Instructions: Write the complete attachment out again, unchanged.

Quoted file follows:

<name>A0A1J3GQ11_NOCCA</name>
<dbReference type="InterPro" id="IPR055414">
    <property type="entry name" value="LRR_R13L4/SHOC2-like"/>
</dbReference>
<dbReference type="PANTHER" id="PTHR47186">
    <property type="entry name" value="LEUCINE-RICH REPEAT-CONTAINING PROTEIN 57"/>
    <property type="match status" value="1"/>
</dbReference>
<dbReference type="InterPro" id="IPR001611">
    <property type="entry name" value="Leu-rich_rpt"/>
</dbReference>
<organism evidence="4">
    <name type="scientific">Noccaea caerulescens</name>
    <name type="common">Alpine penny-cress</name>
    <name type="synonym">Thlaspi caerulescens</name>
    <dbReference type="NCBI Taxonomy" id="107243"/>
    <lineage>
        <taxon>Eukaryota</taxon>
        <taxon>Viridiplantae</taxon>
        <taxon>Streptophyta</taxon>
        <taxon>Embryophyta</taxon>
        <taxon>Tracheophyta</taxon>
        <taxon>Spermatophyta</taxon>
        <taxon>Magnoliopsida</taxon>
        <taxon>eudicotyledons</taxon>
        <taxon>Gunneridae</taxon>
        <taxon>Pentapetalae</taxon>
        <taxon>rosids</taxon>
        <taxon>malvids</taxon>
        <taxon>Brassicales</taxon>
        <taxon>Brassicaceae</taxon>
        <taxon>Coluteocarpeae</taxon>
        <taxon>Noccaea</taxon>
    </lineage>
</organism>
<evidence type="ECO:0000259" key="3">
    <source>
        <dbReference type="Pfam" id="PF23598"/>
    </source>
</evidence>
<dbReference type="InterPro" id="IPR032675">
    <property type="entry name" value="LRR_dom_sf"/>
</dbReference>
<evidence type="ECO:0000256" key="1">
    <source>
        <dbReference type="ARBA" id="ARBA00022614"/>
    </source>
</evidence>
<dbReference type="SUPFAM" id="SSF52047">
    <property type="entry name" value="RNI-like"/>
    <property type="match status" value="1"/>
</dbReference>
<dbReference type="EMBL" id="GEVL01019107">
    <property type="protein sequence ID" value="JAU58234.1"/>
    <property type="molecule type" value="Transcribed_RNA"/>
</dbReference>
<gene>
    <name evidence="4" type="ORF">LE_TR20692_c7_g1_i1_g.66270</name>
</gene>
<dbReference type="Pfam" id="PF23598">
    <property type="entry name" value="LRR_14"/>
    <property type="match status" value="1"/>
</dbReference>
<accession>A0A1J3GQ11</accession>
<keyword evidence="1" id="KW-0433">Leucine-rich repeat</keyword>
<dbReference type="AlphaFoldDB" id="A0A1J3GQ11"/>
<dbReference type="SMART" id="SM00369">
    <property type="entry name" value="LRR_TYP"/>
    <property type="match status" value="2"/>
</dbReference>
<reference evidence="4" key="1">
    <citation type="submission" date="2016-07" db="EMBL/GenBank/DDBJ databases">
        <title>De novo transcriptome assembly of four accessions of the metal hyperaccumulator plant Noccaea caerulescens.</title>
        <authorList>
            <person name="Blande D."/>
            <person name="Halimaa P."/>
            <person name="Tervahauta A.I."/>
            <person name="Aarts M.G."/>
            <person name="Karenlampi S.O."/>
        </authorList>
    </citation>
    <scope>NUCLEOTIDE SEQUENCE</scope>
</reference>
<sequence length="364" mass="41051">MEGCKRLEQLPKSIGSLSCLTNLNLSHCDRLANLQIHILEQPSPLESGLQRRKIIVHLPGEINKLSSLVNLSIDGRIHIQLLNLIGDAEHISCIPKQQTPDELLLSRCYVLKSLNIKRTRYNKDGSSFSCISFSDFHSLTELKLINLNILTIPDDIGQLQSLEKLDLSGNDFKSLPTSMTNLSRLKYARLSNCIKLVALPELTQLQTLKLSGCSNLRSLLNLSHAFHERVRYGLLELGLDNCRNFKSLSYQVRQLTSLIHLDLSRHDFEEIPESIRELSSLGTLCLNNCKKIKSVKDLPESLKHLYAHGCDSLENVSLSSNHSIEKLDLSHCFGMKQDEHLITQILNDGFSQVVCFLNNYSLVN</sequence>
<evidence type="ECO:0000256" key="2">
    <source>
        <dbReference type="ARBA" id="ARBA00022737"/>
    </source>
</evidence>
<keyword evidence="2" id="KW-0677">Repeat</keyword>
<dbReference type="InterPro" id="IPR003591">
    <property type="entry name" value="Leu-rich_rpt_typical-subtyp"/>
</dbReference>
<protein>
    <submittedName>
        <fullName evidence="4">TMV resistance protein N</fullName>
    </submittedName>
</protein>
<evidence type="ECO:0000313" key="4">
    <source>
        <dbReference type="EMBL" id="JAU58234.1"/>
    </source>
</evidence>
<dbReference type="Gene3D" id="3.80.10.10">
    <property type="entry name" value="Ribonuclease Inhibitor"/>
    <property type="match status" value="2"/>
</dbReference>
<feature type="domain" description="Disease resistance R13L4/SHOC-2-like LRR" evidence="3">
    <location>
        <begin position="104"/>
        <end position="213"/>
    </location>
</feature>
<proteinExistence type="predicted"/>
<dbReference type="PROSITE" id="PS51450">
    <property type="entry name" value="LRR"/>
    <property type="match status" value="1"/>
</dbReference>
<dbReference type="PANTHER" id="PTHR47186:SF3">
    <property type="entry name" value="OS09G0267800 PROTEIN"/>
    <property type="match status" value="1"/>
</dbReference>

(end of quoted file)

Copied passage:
<name>A0A1J3GQ11_NOCCA</name>
<dbReference type="InterPro" id="IPR055414">
    <property type="entry name" value="LRR_R13L4/SHOC2-like"/>
</dbReference>
<dbReference type="PANTHER" id="PTHR47186">
    <property type="entry name" value="LEUCINE-RICH REPEAT-CONTAINING PROTEIN 57"/>
    <property type="match status" value="1"/>
</dbReference>
<dbReference type="InterPro" id="IPR001611">
    <property type="entry name" value="Leu-rich_rpt"/>
</dbReference>
<organism evidence="4">
    <name type="scientific">Noccaea caerulescens</name>
    <name type="common">Alpine penny-cress</name>
    <name type="synonym">Thlaspi caerulescens</name>
    <dbReference type="NCBI Taxonomy" id="107243"/>
    <lineage>
        <taxon>Eukaryota</taxon>
        <taxon>Viridiplantae</taxon>
        <taxon>Streptophyta</taxon>
        <taxon>Embryophyta</taxon>
        <taxon>Tracheophyta</taxon>
        <taxon>Spermatophyta</taxon>
        <taxon>Magnoliopsida</taxon>
        <taxon>eudicotyledons</taxon>
        <taxon>Gunneridae</taxon>
        <taxon>Pentapetalae</taxon>
        <taxon>rosids</taxon>
        <taxon>malvids</taxon>
        <taxon>Brassicales</taxon>
        <taxon>Brassicaceae</taxon>
        <taxon>Coluteocarpeae</taxon>
        <taxon>Noccaea</taxon>
    </lineage>
</organism>
<evidence type="ECO:0000259" key="3">
    <source>
        <dbReference type="Pfam" id="PF23598"/>
    </source>
</evidence>
<dbReference type="InterPro" id="IPR032675">
    <property type="entry name" value="LRR_dom_sf"/>
</dbReference>
<evidence type="ECO:0000256" key="1">
    <source>
        <dbReference type="ARBA" id="ARBA00022614"/>
    </source>
</evidence>
<dbReference type="SUPFAM" id="SSF52047">
    <property type="entry name" value="RNI-like"/>
    <property type="match status" value="1"/>
</dbReference>
<dbReference type="EMBL" id="GEVL01019107">
    <property type="protein sequence ID" value="JAU58234.1"/>
    <property type="molecule type" value="Transcribed_RNA"/>
</dbReference>
<gene>
    <name evidence="4" type="ORF">LE_TR20692_c7_g1_i1_g.66270</name>
</gene>
<dbReference type="Pfam" id="PF23598">
    <property type="entry name" value="LRR_14"/>
    <property type="match status" value="1"/>
</dbReference>
<accession>A0A1J3GQ11</accession>
<keyword evidence="1" id="KW-0433">Leucine-rich repeat</keyword>
<dbReference type="AlphaFoldDB" id="A0A1J3GQ11"/>
<dbReference type="SMART" id="SM00369">
    <property type="entry name" value="LRR_TYP"/>
    <property type="match status" value="2"/>
</dbReference>
<reference evidence="4" key="1">
    <citation type="submission" date="2016-07" db="EMBL/GenBank/DDBJ databases">
        <title>De novo transcriptome assembly of four accessions of the metal hyperaccumulator plant Noccaea caerulescens.</title>
        <authorList>
            <person name="Blande D."/>
            <person name="Halimaa P."/>
            <person name="Tervahauta A.I."/>
            <person name="Aarts M.G."/>
            <person name="Karenlampi S.O."/>
        </authorList>
    </citation>
    <scope>NUCLEOTIDE SEQUENCE</scope>
</reference>
<sequence length="364" mass="41051">MEGCKRLEQLPKSIGSLSCLTNLNLSHCDRLANLQIHILEQPSPLESGLQRRKIIVHLPGEINKLSSLVNLSIDGRIHIQLLNLIGDAEHISCIPKQQTPDELLLSRCYVLKSLNIKRTRYNKDGSSFSCISFSDFHSLTELKLINLNILTIPDDIGQLQSLEKLDLSGNDFKSLPTSMTNLSRLKYARLSNCIKLVALPELTQLQTLKLSGCSNLRSLLNLSHAFHERVRYGLLELGLDNCRNFKSLSYQVRQLTSLIHLDLSRHDFEEIPESIRELSSLGTLCLNNCKKIKSVKDLPESLKHLYAHGCDSLENVSLSSNHSIEKLDLSHCFGMKQDEHLITQILNDGFSQVVCFLNNYSLVN</sequence>
<evidence type="ECO:0000256" key="2">
    <source>
        <dbReference type="ARBA" id="ARBA00022737"/>
    </source>
</evidence>
<keyword evidence="2" id="KW-0677">Repeat</keyword>
<dbReference type="InterPro" id="IPR003591">
    <property type="entry name" value="Leu-rich_rpt_typical-subtyp"/>
</dbReference>
<protein>
    <submittedName>
        <fullName evidence="4">TMV resistance protein N</fullName>
    </submittedName>
</protein>
<evidence type="ECO:0000313" key="4">
    <source>
        <dbReference type="EMBL" id="JAU58234.1"/>
    </source>
</evidence>
<dbReference type="Gene3D" id="3.80.10.10">
    <property type="entry name" value="Ribonuclease Inhibitor"/>
    <property type="match status" value="2"/>
</dbReference>
<feature type="domain" description="Disease resistance R13L4/SHOC-2-like LRR" evidence="3">
    <location>
        <begin position="104"/>
        <end position="213"/>
    </location>
</feature>
<proteinExistence type="predicted"/>
<dbReference type="PROSITE" id="PS51450">
    <property type="entry name" value="LRR"/>
    <property type="match status" value="1"/>
</dbReference>
<dbReference type="PANTHER" id="PTHR47186:SF3">
    <property type="entry name" value="OS09G0267800 PROTEIN"/>
    <property type="match status" value="1"/>
</dbReference>